The Simultaneous Effect of tDCS on Higher Cognitive Functions and on Brain Activity
The tES-induced after-effects are not only limited to the motor and visual functions or on resting state activity but considerable evidence emerged for a reliable behavioral effect of tES on the cognitive functions (for a recent review see Kuo and Nitsche, 2012). The investigation of the effect of tDCS on cognition combined with fMRI is a particularly interesting approach, since it provides unique information about the tES-induced behavioral changes accompanied by the neural alternations.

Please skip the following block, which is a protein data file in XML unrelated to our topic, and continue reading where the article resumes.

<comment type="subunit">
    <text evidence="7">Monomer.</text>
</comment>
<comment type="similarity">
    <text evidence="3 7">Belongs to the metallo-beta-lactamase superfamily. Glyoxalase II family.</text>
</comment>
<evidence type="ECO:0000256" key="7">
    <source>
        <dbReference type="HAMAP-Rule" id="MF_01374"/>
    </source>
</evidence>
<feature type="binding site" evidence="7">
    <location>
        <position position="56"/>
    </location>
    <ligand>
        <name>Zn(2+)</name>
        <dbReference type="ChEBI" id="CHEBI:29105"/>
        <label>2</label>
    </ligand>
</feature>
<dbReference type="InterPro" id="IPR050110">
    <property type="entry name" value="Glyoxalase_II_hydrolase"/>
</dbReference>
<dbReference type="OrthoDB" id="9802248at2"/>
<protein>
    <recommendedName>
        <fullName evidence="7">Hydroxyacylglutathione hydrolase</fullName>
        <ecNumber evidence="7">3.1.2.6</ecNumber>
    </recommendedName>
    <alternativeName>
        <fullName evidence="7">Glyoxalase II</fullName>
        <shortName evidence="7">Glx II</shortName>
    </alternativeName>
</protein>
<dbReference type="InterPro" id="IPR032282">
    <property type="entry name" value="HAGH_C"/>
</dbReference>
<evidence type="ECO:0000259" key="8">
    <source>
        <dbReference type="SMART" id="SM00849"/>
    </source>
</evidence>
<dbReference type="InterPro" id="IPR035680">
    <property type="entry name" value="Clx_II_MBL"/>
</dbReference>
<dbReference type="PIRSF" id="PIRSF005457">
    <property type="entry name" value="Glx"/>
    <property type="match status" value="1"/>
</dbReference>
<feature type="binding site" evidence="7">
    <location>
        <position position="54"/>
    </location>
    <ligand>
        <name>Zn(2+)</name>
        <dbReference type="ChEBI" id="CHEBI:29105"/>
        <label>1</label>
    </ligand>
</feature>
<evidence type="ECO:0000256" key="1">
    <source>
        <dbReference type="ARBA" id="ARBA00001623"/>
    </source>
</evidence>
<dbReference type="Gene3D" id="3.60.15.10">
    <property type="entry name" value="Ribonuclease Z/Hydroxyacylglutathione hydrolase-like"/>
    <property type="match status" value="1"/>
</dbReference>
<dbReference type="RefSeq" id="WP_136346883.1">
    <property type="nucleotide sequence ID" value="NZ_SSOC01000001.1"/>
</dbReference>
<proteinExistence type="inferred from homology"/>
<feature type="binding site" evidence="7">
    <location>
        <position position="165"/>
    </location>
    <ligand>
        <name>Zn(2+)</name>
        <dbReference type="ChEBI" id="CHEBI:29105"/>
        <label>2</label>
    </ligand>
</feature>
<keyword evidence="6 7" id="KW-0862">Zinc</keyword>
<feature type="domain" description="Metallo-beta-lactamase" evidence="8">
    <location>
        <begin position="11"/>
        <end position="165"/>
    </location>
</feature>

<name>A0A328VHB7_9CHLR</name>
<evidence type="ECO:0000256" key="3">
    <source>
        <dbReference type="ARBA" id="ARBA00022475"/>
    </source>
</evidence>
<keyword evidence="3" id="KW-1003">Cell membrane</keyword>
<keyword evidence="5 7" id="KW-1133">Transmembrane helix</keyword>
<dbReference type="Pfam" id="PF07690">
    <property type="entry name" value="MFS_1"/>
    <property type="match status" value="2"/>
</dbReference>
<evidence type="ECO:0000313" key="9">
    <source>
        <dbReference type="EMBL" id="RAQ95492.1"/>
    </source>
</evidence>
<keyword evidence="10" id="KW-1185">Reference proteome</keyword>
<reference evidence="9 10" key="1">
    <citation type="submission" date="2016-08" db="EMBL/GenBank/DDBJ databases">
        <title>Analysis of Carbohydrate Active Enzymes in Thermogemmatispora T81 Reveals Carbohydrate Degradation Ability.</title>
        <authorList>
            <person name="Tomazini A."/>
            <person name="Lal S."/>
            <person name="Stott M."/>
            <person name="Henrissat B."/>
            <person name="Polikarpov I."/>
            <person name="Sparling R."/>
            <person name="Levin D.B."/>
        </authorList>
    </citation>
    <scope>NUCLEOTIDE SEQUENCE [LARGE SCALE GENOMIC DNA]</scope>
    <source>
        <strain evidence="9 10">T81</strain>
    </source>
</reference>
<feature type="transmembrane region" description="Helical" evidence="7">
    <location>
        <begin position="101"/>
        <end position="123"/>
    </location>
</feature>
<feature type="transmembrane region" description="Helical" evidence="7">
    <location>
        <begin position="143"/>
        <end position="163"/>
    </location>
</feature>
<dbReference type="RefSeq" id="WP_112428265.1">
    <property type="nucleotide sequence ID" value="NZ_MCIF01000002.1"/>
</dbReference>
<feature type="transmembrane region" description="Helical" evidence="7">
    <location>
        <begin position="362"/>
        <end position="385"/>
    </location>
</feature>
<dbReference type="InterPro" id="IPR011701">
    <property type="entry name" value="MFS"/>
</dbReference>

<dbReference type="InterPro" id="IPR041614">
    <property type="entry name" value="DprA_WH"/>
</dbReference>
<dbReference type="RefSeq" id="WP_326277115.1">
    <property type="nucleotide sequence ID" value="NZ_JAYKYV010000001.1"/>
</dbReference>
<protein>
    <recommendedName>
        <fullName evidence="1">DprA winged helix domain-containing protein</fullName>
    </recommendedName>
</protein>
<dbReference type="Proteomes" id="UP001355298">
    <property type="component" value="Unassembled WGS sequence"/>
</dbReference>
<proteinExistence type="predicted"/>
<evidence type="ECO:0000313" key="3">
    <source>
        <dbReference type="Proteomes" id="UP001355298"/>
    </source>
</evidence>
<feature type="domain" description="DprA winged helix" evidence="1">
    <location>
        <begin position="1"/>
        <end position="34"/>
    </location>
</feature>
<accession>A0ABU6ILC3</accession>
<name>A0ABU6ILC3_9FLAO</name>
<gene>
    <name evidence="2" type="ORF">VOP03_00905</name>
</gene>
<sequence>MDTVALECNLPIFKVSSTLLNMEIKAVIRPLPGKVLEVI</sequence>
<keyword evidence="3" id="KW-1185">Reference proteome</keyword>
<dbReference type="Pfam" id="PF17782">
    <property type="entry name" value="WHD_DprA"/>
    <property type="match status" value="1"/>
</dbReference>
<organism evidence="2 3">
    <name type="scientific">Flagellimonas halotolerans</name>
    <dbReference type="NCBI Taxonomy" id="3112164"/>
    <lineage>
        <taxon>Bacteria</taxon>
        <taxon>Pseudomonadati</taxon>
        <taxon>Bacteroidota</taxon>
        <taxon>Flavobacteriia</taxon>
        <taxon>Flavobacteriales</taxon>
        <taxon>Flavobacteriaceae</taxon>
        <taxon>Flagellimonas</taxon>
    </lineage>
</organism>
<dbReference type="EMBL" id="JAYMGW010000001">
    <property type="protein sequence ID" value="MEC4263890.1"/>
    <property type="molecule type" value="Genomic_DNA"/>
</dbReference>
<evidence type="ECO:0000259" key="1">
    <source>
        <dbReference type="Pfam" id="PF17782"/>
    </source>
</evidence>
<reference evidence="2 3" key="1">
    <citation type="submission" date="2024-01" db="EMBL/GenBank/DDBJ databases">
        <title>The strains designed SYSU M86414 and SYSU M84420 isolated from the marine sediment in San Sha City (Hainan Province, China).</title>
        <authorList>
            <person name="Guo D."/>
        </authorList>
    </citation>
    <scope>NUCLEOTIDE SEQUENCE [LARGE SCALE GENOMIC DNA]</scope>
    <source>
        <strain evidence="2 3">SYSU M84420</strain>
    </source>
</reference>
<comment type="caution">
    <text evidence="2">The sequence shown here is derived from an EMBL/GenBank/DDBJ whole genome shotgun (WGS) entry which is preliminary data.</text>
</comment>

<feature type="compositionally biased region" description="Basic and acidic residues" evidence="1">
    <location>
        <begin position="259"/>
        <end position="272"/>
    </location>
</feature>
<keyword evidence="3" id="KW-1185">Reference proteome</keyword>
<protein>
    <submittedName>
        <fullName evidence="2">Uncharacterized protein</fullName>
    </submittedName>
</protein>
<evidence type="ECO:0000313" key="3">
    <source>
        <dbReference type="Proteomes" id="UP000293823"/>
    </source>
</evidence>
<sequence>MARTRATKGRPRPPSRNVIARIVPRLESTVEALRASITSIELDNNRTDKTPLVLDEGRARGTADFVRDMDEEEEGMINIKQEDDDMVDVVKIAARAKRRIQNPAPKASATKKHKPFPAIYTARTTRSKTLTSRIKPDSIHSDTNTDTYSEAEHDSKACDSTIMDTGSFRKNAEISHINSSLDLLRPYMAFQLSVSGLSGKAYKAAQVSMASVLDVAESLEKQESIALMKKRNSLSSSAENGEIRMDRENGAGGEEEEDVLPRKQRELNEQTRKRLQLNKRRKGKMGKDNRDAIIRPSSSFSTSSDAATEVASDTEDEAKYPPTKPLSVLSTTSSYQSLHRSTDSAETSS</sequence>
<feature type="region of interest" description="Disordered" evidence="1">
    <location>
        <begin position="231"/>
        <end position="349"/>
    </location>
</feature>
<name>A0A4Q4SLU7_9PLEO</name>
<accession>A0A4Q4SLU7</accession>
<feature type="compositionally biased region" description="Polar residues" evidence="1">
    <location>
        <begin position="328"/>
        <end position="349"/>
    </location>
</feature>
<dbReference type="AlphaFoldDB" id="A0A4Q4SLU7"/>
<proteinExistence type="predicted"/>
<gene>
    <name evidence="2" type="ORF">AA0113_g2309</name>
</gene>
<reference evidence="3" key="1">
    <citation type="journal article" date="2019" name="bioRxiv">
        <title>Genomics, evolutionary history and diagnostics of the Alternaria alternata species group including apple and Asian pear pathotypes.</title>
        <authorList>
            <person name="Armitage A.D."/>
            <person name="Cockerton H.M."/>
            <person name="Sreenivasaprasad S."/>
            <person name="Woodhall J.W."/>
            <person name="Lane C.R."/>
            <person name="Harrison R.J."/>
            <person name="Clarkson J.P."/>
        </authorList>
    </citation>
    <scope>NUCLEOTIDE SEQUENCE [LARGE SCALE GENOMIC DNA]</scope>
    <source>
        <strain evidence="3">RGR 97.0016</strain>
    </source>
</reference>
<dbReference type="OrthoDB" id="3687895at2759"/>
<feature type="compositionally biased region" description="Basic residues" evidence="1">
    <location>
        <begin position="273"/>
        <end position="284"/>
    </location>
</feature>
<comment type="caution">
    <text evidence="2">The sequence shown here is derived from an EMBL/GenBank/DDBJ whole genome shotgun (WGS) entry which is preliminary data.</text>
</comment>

Only two studies have directly investigated the effect of stimulation on cognitive functions with the combination of neuroimaging, and both studies used the concurrent application of tDCS and fMRI. Holland et al. (2011) targeted the left inferior frontal cortex (IFC) with anodal tDCS (cathodal electrode over the CSR) and measured neural and behavioral changes in a picture-naming paradigm. The stimulation was 20 min long with an intensity of 2.0 mA resulting in a current density of 0.057 mA/cm2. They found a significant facilitation in picture naming performance in the active tDCS condition, compared to the sham tDCS condition (using a cross-over design). These behavioral findings were accompanied by a significant reduction of the BOLD response in the left IFC, including the Broca's area. In a more recent study, (Meinzer et al., 2012) investigated the effect of anodal tDCS on a semantic word generation task by stimulating again the left IFC (cathodal over the CSR). Ten minutes long anodal tDCS over the Broca's area at 1.0 mA (with a current density of 0.029 mA/cm2 under the anodal electrode) improved semantic word generation performance, by increasing the number of the correct answers during active vs. sham tDCS. Interestingly, similar to the findings of Holland and colleagues, this behavioral enhancement was also associated with a selective reduction of the BOLD-response in the left ventral inferior frontal gyrus (vIFG) and with an increased language network connectivity evidenced by a graph-based eigenvector centrality mapping data analysis approach, this latter result suggesting an enhanced efficacy in information processing at the neural network level.